But Melissa Skinner said in an interview this week that capacity issues the hospital had pre-pandemic have not gone away.
“Over the past several years, based on the size of our hospital and the size of our community, each day we have struggled with having enough beds,” she said. “COVID has just exacerbated that and really shown how much pressure there really is on a system and on our hospital.”
Even before the pandemic, one official described the situation at Guelph General in October 2019 as “bursting at the seams.”
For example, the hospital’s emergency room was seeing 15,000 more annual visits than it was originally designed to handle.
Construction to expand the department by 6,400 square feet is currently underway to address overcrowding.
As for the current COVID-19 situation, Skinner said the hospital is still seeing high volumes in the emergency department but added that it is manageable and an improvement from just a few weeks ago while Omicron COVID-19 cases were peaking in the community.
“The impact of COVID — we are seeing a decline. But what we are not seeing a decline in is just all of the non-COVID care that patients are requiring,” she said, noting that there were only six inpatient beds available on Tuesday morning.
“That’s not a lot of beds when you think about a community our size. So there is still high demand, not just necessarily always COVID but just all of those other non-COVID patient care demands.”
As of Wednesday morning, the hospital had 16 patients with COVID-19 and 28 staff off work either due to testing positive for the coronavirus or waiting for a test result.
Meanwhile, the hospital is ramping up some of the services that were halted by the Ontario government to help preserve hospital capacity.
As of last week, diagnostic imaging at Guelph General was able to get back to 90 per cent of its volume, the sleep lab was back to 100 per cent volume, and ambulatory care was back to 90 per cent.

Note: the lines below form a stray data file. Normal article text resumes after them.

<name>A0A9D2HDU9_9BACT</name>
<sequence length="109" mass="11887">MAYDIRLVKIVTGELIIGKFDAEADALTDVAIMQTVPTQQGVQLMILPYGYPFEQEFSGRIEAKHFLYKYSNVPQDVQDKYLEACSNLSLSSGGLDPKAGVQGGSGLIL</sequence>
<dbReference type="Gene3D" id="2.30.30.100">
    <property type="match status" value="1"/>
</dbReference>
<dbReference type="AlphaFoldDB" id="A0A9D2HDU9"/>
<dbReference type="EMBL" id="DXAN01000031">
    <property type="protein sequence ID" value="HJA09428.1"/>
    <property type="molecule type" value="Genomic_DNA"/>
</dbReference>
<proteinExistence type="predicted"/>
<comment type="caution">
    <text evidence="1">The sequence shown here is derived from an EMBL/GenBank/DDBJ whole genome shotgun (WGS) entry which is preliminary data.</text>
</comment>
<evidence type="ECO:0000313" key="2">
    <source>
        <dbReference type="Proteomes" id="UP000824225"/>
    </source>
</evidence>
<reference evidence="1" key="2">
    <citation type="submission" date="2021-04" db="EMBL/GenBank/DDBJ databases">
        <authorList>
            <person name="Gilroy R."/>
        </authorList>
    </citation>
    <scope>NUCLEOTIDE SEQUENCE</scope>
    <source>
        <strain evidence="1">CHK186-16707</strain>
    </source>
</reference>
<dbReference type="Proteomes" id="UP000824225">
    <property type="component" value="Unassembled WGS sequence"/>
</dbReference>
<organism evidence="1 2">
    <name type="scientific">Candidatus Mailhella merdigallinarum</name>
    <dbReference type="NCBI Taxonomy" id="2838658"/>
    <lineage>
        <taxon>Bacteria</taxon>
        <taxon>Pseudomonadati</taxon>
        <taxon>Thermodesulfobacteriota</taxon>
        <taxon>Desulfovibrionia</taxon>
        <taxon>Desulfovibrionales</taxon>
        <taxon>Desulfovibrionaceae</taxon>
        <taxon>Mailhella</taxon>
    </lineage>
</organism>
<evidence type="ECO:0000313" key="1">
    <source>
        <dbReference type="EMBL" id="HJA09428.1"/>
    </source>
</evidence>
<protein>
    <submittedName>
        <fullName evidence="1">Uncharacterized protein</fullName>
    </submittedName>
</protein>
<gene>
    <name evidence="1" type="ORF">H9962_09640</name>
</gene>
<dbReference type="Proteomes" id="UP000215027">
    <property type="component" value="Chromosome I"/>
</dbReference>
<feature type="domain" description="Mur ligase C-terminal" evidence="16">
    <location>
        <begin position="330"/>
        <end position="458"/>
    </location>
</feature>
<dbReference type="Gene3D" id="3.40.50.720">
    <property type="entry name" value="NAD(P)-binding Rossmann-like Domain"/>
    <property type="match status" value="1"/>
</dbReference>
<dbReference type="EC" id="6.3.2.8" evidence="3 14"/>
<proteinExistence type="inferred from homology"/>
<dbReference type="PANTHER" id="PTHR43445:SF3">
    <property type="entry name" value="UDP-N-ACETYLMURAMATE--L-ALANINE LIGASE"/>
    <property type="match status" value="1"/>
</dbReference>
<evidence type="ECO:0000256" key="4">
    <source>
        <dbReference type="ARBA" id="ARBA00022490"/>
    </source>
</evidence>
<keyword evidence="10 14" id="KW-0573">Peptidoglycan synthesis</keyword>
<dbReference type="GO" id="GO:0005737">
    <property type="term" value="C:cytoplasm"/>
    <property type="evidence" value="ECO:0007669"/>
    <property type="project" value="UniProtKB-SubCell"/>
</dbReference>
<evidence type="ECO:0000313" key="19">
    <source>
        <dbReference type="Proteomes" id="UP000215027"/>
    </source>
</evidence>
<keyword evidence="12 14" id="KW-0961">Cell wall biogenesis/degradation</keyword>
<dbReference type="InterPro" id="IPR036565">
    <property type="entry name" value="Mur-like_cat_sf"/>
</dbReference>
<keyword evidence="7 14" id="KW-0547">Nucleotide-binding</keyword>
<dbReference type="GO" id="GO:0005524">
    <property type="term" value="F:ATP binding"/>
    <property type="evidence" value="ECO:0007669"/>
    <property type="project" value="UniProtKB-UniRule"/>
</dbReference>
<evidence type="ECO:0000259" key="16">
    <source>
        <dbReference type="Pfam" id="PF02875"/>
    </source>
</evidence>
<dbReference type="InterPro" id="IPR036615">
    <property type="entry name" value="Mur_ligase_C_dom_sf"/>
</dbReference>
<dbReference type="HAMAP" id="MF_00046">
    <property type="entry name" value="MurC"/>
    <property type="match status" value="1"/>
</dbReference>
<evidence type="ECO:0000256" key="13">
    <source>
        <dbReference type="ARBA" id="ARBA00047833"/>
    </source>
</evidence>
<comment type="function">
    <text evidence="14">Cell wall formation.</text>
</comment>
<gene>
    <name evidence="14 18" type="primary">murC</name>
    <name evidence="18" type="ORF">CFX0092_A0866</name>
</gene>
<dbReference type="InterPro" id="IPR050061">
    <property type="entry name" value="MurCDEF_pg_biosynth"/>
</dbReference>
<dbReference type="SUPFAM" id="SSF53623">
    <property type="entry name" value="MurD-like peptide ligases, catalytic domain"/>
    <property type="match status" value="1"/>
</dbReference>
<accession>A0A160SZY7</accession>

Skinner said the focus now moves to clearing out a significant backlog of surgeries, which amounts to about 4,100 cases, including 2,400 cataract surgeries.
“Most of the patients that we’re booking for this week are patients that can come in and have their procedure and go home. So same-day cases,” Skinner said, noting cataract surgeries as an example.
“As we start to see, and we hope to see, that decline in COVID and demand, we’re hoping to start booking in more of those complex cases that require patients to stay in the hospital, to come in and actually go to an inpatient bed and sometimes stay three or four days, depending on their surgery.”
Skinner said she didn’t know when the hospital would be able to catch up, but others in the health-care industry say it could be months before most hospitals tackle the backlog.
On Feb. 10, the Ontario government announced it would be allowing hospitals to gradually resume surgeries and procedures. This allows hospitals to increase their surgical capacity to 70 per cent and then eventually 90 per cent.
Skinner said it’s a fine balance between scheduling surgeries and not straining their resources, such as inpatient beds, as restrictions lift.
But she did say the goal is to get back to 100 per cent volume and perhaps even go beyond that.
“What does it look like to do more than we historically did? How can we invest in more equipment and more staff to eventually go up and above 100 per cent to hopefully chip away at the backlog,” she said.
“There’s going to be a real focus on that because people have been waiting for a long time.”
Moving forward, Skinner said the hospital is cautiously optimistic but there is also some worry as restrictions lift because they have not seen the decline in COVID-19 cases that they were originally hoping for.
She said this is likely due to restrictions being eased on Jan. 31.
“So as we open up more and more, we’re likely we’re going to see more cases of COVID, which means more hospitalizations,” she said.
“We’re hopeful that we will be able to move through these phases so that everyone can get back to a little closer to the way things were before the pandemic. Whenever there is a change, the health-care system braces for the impact.”